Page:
The “Expectations Theory” of Management

Having mentioned this theory in my last post about micromanagers, I thought I’d expand upon it here for your reading enjoyment and comment.

There’s an old saying that goes, “You only get one chance to make a first impression.” In the corporate world, that is not exactly true. It’s the first impression that gets one in the door and hired all right but after that there are a myriad of impressions that will ultimately determine the expectations that will persist throughout the employment relationship.

The theory is quite simple in concept but can be quite destructive in practice. It goes like this:

When employees or managers are hired or promoted, there are certain expectations that the hiring authority has in the candidate they have selected. The “probationary” period, whether explicitly disclosed or just tacitly understood is a key timeframe during which the new hire makes a more lasting impression on the hiring authority and sets the stage for the long term expectations of performance that will be experienced down the road. It is also a key timeframe for the employee to determine the hiring authority’s reaction to their performance.

Here’s a slightly oversimplified example of how this works:

John was hired because he made a good impression on his new superior. During his probationary period, John performed at the minimum acceptable level. His work was disappointing but tolerable. He had also quickly developed a reputation a being a class clown and a kook. But the job was getting done and John provided some entertainment value. That impression created an expectation in his superior’s mind.

Betty was hired for the same reason. She turned in some solid performances during her probationary period. She quickly gained a reputation as a good, steady, reliable performer. That impression also created an expectation in her superior’s mind.

Every six months or so, particularly around the annual performance appraisal period, John would pick up the pace and perhaps hit one or two home runs. Since this was not expected from John, his achievements received high visibility and acclaim from his superior. After the hoopla subsided, he would revert to his old ways. John became a known commodity. He had it made in the shade.

Betty proved to be more than reliable and even gained the nickname “steady” Betty. But because her performance consistently met that initial expectation, there was no acclaim, no parade and no hoopla. Betty’s reward was having more and more tasks and duties pushed at her by her superior. She quietly accepted the work and accomplished it with aplomb. Then something happened. Betty’s workload reached the tipping point and her performance began to falter a little here and there. “What happened to ‘steady’ Betty?” came the hue and cry from her superior, “We had such high expectations from her.” Instead of getting to the root cause of Betty’s issues, her superior recommended counseling on how to “work smarter.” After that episode, Betty had to constantly prove that she was up to the task.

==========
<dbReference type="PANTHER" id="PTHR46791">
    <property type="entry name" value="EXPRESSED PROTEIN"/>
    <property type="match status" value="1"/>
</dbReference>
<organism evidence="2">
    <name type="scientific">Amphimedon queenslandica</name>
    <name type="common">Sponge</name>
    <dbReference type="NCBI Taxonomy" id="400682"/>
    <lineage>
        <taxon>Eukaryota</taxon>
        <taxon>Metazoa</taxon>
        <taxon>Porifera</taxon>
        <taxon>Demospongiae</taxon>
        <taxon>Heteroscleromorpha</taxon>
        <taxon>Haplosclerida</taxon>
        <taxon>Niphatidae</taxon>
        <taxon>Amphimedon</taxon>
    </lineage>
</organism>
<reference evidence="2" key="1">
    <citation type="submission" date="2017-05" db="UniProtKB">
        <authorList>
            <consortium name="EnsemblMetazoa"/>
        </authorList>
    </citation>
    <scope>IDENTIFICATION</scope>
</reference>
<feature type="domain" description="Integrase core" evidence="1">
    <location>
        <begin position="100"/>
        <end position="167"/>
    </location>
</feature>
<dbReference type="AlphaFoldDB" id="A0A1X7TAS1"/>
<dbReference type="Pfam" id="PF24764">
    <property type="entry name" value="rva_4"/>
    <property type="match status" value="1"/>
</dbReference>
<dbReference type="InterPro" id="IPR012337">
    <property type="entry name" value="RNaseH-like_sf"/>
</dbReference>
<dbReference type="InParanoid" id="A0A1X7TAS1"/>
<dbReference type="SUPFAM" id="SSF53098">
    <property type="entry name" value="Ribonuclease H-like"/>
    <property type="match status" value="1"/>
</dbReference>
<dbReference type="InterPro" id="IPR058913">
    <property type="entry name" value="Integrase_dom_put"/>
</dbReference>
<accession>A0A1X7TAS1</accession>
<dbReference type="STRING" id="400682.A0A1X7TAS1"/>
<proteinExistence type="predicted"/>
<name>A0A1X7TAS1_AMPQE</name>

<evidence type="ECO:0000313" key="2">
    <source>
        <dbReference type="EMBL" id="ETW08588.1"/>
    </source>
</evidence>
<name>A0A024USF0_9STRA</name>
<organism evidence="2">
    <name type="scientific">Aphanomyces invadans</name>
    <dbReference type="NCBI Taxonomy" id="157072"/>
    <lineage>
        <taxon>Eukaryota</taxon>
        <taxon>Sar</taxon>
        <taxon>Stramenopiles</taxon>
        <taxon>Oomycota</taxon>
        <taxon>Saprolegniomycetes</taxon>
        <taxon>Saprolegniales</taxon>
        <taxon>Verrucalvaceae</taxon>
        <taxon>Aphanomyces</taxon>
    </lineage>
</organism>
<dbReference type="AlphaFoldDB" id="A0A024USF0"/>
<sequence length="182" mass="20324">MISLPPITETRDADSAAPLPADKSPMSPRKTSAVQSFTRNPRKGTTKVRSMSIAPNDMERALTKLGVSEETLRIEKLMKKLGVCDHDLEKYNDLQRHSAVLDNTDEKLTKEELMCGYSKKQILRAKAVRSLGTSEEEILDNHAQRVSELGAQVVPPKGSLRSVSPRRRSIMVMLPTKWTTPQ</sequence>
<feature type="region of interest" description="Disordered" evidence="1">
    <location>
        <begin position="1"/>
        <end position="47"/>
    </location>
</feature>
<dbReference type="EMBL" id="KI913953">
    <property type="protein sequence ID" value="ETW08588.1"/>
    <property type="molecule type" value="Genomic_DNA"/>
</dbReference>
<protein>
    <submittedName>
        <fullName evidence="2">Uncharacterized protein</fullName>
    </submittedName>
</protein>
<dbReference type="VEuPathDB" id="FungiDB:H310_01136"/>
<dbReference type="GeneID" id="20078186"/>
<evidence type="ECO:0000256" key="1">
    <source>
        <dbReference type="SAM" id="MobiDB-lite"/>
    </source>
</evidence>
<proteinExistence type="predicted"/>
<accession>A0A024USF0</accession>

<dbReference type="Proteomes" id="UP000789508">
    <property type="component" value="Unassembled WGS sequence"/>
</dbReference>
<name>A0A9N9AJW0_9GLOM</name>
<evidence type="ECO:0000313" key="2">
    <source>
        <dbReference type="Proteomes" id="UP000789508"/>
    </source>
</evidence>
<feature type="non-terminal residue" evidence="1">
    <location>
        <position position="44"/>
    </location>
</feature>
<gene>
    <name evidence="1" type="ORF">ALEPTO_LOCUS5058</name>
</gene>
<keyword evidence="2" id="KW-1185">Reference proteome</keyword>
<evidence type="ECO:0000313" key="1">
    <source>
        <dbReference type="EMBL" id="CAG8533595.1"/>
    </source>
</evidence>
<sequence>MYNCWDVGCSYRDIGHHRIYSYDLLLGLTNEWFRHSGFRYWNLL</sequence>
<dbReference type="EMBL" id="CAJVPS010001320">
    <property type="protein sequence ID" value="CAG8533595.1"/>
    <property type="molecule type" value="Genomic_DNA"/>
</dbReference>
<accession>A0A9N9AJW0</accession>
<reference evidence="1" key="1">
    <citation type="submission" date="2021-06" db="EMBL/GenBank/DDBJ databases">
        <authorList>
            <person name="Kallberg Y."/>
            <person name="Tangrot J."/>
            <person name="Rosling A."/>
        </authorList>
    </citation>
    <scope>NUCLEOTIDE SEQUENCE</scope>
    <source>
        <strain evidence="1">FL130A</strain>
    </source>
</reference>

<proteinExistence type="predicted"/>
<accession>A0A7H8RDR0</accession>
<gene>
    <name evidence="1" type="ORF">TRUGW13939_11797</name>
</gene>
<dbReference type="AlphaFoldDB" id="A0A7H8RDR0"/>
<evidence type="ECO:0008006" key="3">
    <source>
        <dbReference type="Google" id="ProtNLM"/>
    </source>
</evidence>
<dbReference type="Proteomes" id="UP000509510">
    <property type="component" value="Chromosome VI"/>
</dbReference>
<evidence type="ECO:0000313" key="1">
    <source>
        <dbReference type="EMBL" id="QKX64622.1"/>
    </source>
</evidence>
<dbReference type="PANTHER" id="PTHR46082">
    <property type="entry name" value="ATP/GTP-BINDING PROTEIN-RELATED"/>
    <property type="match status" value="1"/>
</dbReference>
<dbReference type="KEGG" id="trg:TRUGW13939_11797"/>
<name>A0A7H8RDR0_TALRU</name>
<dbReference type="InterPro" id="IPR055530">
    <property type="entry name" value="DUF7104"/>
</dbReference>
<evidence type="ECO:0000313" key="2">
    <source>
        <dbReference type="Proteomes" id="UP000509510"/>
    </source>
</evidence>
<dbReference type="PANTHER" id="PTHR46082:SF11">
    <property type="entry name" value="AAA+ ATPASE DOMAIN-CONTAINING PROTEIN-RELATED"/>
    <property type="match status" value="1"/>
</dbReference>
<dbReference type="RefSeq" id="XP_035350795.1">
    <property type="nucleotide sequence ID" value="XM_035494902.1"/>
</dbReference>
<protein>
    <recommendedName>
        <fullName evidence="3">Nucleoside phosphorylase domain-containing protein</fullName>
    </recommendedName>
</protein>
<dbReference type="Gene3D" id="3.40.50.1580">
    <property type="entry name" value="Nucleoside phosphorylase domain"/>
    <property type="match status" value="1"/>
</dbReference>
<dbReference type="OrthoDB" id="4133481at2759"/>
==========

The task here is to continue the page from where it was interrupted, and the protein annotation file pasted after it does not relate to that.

Please note that it matters not at what organizational level (except the “executive” of course) or functional area John or Betty were hired into. The “Expectations Theory” holds true for line workers as well as middle level managers. It seems that the long term expected performance levels differ according to the results of the probationary period. More will always be expected from a high achiever while less will be expected from a low achiever.

This all seems logical enough but it is the superior’s reaction when the expectations are not met that is at issue here. The degree of the reaction seems totally disproportionate. It’s as if a little “good news” emanating from consistently mediocre performance is treated much differently than a little “bad news” from consistently excellent performance. In the example mentioned above, both John and Betty experienced a reaction due to their deviance from expectations. John’s was very positive and reinforced his expectations that he could get by with his performance. Betty certainly seemed to receive more of a negative reaction even though she had consistently turned in excellent performance up until the tipping point. What kind of reinforcement did Betty receive? It’s all about the unintended consequences of the expectations.

Have superiors been conditioned to treat any “good news” as heroics and any “bad news” as indictments? Does an over reliance on good expectations create such a disproportionate reaction to disappointment? Is it intellectual laziness on the part of the superior? Is it just human nature? Whatever it is, it needs to be recognized. The John’s of the world will always be with us. The Betty’s are hard to find.

I have personally seen this time and time again during my thirty years in management.

Does all of this sound too cynical? If it does, remember where you read it!


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